The Board consists of four officers, sixteen additional members, most of whom are wealthy and/or prominent citizens, and one student member. Many of the members are also residents of southern Maryland including: Benjamin C. Bradlee of Drayden, Vice President at Large, The Washington Post; G. Thomas Daugherty of Lexington Park, President, Maryland Bank & Trust; Steny H. Hoyer of Mechanicsville, Majority Leader of the U.S. House of Representatives; John J. McAllister of Lexington Park, Chief Executive Officer, Eagan McAllister Associates, Inc.; Michael P. O'Brien of Solomons, President and Owner, O'Brien Realty; Vinaychandra K. Shah of Mechanicsville, Cardiac Surgeon, Shah Associates, M.D., LLC; and Robert S. Waldschmitt of Solomons, Partner, Wildewood Park Partnership.

According to Margaret O’Brien, the Board of Trustees has donated a sum total of approximately one-million-dollars toward the River Center project. The project is privately funded, but located on public land.

Some local citizens also wonder if one or more of the new buildings will be named after one or more of the larger donors. Buildings at SMCM have traditionally been named after Maryland counties. Tradition has been broken in at least one case when a building was named after William Donald Schaefer. Schaefer has served as both Governor and Comptroller of Maryland.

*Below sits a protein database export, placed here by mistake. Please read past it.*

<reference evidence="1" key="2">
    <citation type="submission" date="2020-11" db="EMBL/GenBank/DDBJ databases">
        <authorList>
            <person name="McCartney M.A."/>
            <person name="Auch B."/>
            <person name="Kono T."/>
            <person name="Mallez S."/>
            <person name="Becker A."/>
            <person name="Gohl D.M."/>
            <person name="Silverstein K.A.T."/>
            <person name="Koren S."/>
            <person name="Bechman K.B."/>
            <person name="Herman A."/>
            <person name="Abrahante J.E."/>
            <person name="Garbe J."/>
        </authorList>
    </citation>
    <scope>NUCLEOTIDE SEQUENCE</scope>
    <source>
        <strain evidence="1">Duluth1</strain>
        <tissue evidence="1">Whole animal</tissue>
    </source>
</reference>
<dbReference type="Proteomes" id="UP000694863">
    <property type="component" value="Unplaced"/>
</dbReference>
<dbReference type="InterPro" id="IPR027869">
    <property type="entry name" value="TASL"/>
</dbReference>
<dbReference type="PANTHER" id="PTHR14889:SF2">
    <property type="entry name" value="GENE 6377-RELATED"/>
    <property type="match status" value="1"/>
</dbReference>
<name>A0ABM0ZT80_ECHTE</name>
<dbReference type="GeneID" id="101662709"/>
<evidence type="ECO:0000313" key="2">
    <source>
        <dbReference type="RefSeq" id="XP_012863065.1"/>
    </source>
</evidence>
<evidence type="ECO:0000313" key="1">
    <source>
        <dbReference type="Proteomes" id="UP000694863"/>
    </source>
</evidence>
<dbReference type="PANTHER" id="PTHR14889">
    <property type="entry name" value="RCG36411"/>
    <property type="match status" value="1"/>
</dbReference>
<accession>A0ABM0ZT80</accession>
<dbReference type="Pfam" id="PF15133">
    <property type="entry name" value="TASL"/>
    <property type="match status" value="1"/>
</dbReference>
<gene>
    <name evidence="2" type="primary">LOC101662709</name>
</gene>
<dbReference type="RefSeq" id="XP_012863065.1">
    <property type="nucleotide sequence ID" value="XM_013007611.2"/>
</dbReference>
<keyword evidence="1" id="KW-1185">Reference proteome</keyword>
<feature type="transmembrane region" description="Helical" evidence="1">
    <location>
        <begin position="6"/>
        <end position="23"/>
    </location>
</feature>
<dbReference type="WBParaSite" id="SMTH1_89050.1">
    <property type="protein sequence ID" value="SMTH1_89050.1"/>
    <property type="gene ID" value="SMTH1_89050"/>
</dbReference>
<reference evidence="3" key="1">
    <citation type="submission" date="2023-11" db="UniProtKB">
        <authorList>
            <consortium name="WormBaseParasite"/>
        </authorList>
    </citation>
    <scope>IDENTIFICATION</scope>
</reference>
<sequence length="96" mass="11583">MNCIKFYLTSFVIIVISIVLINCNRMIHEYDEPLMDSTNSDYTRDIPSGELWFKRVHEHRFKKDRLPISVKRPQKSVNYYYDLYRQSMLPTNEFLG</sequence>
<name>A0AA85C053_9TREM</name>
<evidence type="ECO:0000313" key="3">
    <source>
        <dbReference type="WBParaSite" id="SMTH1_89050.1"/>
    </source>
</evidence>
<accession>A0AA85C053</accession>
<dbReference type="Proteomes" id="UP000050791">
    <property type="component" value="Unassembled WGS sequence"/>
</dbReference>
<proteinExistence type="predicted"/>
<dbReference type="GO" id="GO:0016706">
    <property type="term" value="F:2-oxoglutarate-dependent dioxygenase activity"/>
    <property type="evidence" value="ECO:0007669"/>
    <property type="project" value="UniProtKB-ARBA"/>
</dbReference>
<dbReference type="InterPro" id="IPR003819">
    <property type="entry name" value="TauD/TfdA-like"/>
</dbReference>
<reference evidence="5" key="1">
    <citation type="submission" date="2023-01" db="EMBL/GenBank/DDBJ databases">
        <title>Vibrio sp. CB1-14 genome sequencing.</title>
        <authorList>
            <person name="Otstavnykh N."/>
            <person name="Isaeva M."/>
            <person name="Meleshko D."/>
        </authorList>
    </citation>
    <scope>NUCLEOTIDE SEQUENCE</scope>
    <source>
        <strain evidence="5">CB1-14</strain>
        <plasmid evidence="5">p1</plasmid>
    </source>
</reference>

We asked Steny Hoyer’s office whether or not, as a Trustee, he planned to support Dyson’s request to have the boathouse moved. We did not receive a response by publication time. Hoyer also enjoys waterfront living on the Patuxent River at his home in Mechanicsville.

We also asked both sides about the feedback they have been receiving from the community on this issue. Dyson’s office responded that as of Friday, Aug. 24, they have had Five walk-ins, Two letters, 10 e-mails, and 8 phone calls. O’Brien said that the college has received “very few letters” and “very few phone calls” from the public prior to college soliciting public comments. “As soon as we began construction, we began soliciting opinions and concepts about that particular rowing center,” said O’Brien.

We asked O’Brien for her candid opinion about whether or not the college will relocate the boathouse as Dyson suggested. She responded, “The questions is, ‘To where?’”


Senator Wants New SMCM Boathouse Moved

Background Information on the River Center Project